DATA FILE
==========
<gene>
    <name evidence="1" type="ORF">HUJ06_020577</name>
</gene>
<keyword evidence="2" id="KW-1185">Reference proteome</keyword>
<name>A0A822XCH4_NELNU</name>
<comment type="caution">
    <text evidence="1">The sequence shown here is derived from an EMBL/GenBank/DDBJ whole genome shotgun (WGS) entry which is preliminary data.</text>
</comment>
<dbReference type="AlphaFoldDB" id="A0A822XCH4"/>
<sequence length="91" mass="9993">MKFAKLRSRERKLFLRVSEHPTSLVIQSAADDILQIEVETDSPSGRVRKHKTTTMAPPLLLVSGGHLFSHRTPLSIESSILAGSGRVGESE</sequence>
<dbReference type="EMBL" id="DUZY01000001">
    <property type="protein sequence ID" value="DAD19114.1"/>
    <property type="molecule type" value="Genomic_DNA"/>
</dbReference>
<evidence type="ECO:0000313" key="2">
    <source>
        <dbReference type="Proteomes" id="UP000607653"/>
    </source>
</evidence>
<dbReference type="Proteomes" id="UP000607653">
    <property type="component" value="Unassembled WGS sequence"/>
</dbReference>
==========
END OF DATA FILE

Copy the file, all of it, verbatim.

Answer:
<gene>
    <name evidence="1" type="ORF">HUJ06_020577</name>
</gene>
<keyword evidence="2" id="KW-1185">Reference proteome</keyword>
<name>A0A822XCH4_NELNU</name>
<comment type="caution">
    <text evidence="1">The sequence shown here is derived from an EMBL/GenBank/DDBJ whole genome shotgun (WGS) entry which is preliminary data.</text>
</comment>
<dbReference type="AlphaFoldDB" id="A0A822XCH4"/>
<sequence length="91" mass="9993">MKFAKLRSRERKLFLRVSEHPTSLVIQSAADDILQIEVETDSPSGRVRKHKTTTMAPPLLLVSGGHLFSHRTPLSIESSILAGSGRVGESE</sequence>
<dbReference type="EMBL" id="DUZY01000001">
    <property type="protein sequence ID" value="DAD19114.1"/>
    <property type="molecule type" value="Genomic_DNA"/>
</dbReference>
<evidence type="ECO:0000313" key="2">
    <source>
        <dbReference type="Proteomes" id="UP000607653"/>
    </source>
</evidence>
<dbReference type="Proteomes" id="UP000607653">
    <property type="component" value="Unassembled WGS sequence"/>
</dbReference>